0

In this link, section "Memory, memory, memory" it's been told that doing many String concatenations in sequence, e.g.: using operator+() multiple times, will cause memory fragmentation, which may lead to the fact that total heap not being totally used.

An alternative I'm suggesting is using strcat() with char buffers and not using Strings at all, and then convert from resultant char buffer to String if a String is needed at the end? Would that be an escape from fragmentation of the heap?

Clarification: I will specify the upper bound of the char buffer beforehand, as if I know the maximum needed/to-be-used size.

2

If you size the buffer to be able to hold your final string, then yes, that method will avoid the fragmentation caused by the String concatenation function.

Note that String holds the string as a C-style char array internally; it is the concatenation procedure which dynamically allocates and deallocates memory, causing the fragmentation.

  • I wonder, if simply by allocating and deallocating then memory is fragmented, a char buffer then causes fragmentation! (I mean since I will be freeing it) But since the allocated size is fit to requirements then it's still a lot better than String concatenation. Agree? – YoussefDir Aug 24 '18 at 13:38
  • What the String object does is allocate a new piece of memory large enough to contain the resulting concatenated data, copies both source strings to the new memory, and then deallocates the old memory (of the first String). This means there is a free bit of memory that is now smaller than any subsequent needs for future concatenation of the string in question, so that bit of free memory could be used again by some other function, but it won't be used again by the String being concatenated onto. – jose can u c Aug 24 '18 at 14:01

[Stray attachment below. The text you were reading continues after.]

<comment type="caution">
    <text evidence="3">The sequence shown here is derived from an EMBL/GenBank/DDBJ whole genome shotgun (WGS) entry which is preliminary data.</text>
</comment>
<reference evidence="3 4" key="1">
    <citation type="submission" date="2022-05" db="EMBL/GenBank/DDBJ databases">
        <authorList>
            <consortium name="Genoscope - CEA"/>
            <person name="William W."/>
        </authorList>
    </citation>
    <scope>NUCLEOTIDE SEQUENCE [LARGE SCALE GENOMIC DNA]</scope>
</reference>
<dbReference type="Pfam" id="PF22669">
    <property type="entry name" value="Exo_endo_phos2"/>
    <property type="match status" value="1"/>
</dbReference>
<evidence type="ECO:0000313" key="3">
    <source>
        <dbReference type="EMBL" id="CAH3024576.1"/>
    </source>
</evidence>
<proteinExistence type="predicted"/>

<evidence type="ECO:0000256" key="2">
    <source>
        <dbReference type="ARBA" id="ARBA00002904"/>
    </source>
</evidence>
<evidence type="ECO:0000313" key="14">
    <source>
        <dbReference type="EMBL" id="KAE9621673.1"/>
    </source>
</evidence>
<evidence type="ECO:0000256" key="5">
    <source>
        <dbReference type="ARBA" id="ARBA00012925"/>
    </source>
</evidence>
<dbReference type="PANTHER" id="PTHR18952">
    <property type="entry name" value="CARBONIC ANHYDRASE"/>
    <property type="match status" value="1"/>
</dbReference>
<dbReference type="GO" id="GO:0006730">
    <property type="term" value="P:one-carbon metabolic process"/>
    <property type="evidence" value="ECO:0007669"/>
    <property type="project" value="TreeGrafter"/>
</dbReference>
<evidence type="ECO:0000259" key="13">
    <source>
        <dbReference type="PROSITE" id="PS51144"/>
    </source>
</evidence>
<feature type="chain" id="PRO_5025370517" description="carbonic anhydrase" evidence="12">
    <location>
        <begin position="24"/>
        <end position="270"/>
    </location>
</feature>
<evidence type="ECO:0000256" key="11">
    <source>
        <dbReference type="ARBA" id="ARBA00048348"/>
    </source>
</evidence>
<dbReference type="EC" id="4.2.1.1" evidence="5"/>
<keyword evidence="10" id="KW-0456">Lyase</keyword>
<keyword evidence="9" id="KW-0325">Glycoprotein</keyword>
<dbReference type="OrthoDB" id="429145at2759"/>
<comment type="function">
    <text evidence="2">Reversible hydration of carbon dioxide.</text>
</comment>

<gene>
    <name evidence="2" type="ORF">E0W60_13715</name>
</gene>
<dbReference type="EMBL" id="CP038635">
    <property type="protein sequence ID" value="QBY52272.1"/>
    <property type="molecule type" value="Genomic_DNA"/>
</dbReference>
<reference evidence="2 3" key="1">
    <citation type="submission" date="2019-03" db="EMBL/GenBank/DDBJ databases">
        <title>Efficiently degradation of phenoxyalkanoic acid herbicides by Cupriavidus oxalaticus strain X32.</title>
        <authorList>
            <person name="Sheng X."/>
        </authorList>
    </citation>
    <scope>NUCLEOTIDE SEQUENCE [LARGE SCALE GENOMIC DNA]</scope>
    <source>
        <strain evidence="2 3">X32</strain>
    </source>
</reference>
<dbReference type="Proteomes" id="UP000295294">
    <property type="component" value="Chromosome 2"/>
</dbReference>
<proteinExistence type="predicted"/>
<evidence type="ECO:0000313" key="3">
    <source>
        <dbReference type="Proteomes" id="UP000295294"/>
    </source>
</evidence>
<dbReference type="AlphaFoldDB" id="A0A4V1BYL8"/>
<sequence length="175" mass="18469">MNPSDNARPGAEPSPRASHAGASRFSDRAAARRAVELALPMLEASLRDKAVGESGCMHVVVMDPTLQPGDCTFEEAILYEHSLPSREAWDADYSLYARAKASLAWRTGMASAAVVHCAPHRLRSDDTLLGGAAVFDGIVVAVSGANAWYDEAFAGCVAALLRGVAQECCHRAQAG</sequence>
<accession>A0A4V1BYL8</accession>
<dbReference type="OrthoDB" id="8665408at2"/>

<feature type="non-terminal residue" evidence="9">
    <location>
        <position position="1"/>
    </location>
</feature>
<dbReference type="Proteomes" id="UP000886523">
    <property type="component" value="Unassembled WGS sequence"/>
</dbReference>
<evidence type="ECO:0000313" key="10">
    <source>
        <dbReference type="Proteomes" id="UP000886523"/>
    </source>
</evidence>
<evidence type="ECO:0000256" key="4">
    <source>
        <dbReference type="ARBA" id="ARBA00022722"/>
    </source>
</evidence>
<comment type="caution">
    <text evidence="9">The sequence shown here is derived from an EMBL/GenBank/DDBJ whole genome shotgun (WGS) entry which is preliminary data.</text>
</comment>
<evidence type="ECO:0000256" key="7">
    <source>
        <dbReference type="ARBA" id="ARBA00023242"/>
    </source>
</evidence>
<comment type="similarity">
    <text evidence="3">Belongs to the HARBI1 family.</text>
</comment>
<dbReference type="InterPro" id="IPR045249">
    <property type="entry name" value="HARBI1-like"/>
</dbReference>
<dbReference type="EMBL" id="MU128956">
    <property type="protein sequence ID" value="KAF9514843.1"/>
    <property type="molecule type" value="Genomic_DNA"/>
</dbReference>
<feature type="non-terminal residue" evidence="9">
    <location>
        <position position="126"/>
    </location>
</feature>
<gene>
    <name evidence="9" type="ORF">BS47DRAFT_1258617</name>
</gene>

• I think that the the standard C string manipulators are better for small micros than the String object, though they are more complicated to use. Both methods work in many cases, but you must be aware of how they work so you can understand when debugging problems. – jose can u c Aug 24 '18 at 14:02
1

Your method would reduce the fragmentation. But will your application need do this once? A few times? Must it run forever? If your application uses malloc()/free() or new/delete pairs often, it will fragment the heap, causing it to grow, and eventually cause a stack collision. This is not so much about the Arduino being a resource-limited device; it will eventually happen in any continuously running device with a fixed amount of memory.

If you can set an upper bound to the buffer requirements, then pre-allocating a buffer-pool globally, locally as a file-level- or local-static, or on the heap (using malloc() [1]) - an array of "big-enough" buffers and enough of them for your application. Then always allocate/de-allocate one of these and you will avoid fragmentation. Your application (or buffer-handler library) will have to keep track of which buffers are free and which are in use, just as the system allocators do. But in exchange for writing this way, you get to allocate and deallocate memory, forever, fragmentation-free. Every request, and every return is the same size, so any free piece can fill a request with no need to grow the pool.

My personal preference is a static allocation (file-level or globally visible) because 1) it comes from lower memory which has the same effect as allocating it on the heap, and 2) it is declared as an array of arrays so array-indexing syntax works without manually having to write around it as you might if you malloc()ed on big chunk.

Note[1]: Though I have cautioned against using malloc() and free() calls, here and elsewhere on the site, the cause of fragmentation is repeated allocation and de-allocation from/to the heap. In this case, though, I'm suggesting using malloc() to allocate memory which will be kept for the rest of the program run.

  • When setting an upper-bound e.g. char buff[ 100 ], am I not allocating it on the stack? I want to use the heap instead. Because the stack in esp8266 I'm working on is only 4KB if I'm not mistaken. – YoussefDir Oct 27 '18 at 12:49
  • I was not clear that the buffer pool needs to be allocated made statically - that is, as a global, a static, or from the heap (with malloc()). I've updated my answer to clarify that. – JRobert Oct 27 '18 at 14:07

Your Answer

By clicking “Post Your Answer”, you agree to our terms of service, privacy policy and cookie policy

Not the answer you're looking for? Browse other questions tagged or ask your own question.